As we edge nearer the winter solstice, I so appreciate every bit of sunshine we see. Even on a cold day, that warmth on my face is delicious. If I may, I also appreciate the ice that comes with early winter, especially since the streams are still free of heavy snow and small lakes not yet completely frozen over.
Much of this still “new” ice comes with fascinating patterns that change as the days warm or cool, as we get a bit more snow and then it melts, all by degrees.
All of this is by degrees, literally, centered around that temperature at which water can be either liquid or solid or a mix of the two. Having spent a long career teaching people to “think thermally” as they used thermal imaging cameras, I still enjoy seeing the images displayed in ice and understanding how they come to be shaped as they are.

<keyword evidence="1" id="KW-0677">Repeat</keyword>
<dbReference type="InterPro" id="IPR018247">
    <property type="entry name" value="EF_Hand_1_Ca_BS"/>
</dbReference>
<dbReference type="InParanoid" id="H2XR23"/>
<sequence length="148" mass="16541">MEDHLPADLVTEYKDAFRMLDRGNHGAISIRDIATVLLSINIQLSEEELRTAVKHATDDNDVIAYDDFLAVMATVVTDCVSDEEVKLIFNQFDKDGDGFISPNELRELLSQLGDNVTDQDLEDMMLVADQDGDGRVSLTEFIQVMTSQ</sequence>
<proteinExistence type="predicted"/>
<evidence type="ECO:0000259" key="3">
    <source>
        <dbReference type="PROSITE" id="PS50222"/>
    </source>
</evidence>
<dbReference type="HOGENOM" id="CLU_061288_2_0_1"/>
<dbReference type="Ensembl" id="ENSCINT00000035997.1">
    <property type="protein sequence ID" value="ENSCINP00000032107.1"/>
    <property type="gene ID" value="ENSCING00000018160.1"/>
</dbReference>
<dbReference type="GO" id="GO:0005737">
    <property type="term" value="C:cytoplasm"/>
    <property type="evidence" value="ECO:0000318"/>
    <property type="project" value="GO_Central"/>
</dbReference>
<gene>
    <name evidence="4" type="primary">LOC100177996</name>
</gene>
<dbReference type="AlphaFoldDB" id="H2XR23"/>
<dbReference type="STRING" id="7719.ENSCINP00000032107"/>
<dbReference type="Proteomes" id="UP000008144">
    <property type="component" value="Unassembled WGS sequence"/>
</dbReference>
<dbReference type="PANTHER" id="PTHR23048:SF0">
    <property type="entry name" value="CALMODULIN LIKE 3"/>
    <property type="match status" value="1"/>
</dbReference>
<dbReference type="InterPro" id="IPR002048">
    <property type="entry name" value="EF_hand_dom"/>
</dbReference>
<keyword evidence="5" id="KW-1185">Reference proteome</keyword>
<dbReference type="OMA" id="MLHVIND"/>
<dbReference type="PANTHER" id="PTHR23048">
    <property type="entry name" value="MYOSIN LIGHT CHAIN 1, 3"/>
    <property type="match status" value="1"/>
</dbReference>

With temperatures dropping into the teens at night this week, new ice will be forming rapidly. It will be a great time to get out, especially along the banks of streams, to spend some time learning to see again what happens by degrees.